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Pilgramunna Ledges

Pilgramunna Ledges

Ningaloo Reef

Getting There - Located about 70km from Exmouth, to reach Pilgramunna head north out of town on Murat Road and take a left onto Yardie Creek Road. Follow the signs for Cape Range National Park and keeping driving until you see the turnoff for Pilgramunna on your right (between Kurrajong and Sandy Bay). Turn here and follow the road until you reach the small carpark before the creek (it floods on high tide so be wary if you don't have a 4x4).

The Snorkel - With Ningaloo Reef stretching hundreds of kilometres from Exmouth down to Carnavon, there are no shortages of spots along the coast to jump in the water and swim among the excellent coral. While the popular places like Turquoise Bay and Lakeside attract the larger crowds, there are lesser known locations that can provide an excellent experience in the right conditions. Having found a copy of CALMs Dive and Snorkel Sites in Western Australia in a second hand bookshop on my travels many years ago, I had been keen to explore Pilgramunna during my first visit to Ningaloo in 2021.

Unfortunately, it was last on the list to visit on that trip and by the time we got around to it, a storm was rolling in. This resulted in a mass of Sea Tomato jellyfish washing up in the inner reef, and visibility was like snorkeling in a hearty broth. Dodging the Sea Tomatos wasn't fun and in the end I got stung on the back of the knee, vowing to return one day and experience this site that looked so promising in my book. Fast forward to 2023 and a return trip to Exmouth to swim with the Whale Sharks meant I had another opportunity to snorkel here. With more time in the week for snorkeling, I was certain that I would get decent enough conditions on one day. With a big swell hitting the reef earlier in the week, I had to wait until the day before we departed to get decent enough conditions, so organised to spend pretty much the whole day in the water. I had come here a couple of days before and it didn't look right, so drove further south to Osprey Bay, where my decision was justified, as visibility was super poor.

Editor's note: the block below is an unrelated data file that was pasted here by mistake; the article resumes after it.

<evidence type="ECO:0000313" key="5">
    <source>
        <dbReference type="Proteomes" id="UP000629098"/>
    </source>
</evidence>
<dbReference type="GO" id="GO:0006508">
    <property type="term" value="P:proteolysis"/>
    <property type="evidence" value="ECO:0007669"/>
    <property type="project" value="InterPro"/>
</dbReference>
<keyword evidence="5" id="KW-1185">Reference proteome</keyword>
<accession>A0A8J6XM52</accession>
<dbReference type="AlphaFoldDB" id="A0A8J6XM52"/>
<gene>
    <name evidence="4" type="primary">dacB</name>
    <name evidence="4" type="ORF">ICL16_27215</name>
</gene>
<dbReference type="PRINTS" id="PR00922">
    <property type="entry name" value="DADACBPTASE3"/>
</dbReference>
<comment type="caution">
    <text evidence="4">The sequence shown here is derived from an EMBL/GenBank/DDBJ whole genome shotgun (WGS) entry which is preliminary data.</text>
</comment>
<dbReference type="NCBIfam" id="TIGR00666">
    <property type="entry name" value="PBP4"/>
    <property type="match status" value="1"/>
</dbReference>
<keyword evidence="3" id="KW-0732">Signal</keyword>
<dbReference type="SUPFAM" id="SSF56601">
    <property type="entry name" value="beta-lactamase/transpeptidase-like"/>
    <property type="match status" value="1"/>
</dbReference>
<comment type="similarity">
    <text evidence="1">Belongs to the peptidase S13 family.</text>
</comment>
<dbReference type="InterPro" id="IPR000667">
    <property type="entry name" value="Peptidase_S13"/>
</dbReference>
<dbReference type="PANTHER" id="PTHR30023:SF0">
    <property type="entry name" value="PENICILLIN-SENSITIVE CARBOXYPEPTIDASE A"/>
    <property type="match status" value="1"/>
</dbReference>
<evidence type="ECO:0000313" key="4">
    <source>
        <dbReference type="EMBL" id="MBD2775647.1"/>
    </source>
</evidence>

Arriving back on what would be a lovely day of sunshine, snorkeling and new discoveries, Caris would be joining me for her only snorkel of the day. Parking before the creek crossing (not sure our i20 hire car would make it through), we walked across the dry creek that was knee deep on my visit a couple of days ago. There were a lot of 4x4s on the other side, plus a tour bus, as this is a popular spot for fishing, launching small boats and kayaking. The fisher people are something you need to be aware of, as they cast off the ledge and right into the best snorkeling area, so just let them know when you enter the water where you'll be. Thankfully there was no one there, so Caris and I found a spot for our gear and set about entering the water in the sheltered bay before the main ledge. Visibility was much better than a few days prior as we made our way along the edge of the rocky ledge and around the point. Early finds included lots of Convict Surgeonfish, Oualan Bullseye and Blackaxil Pullers.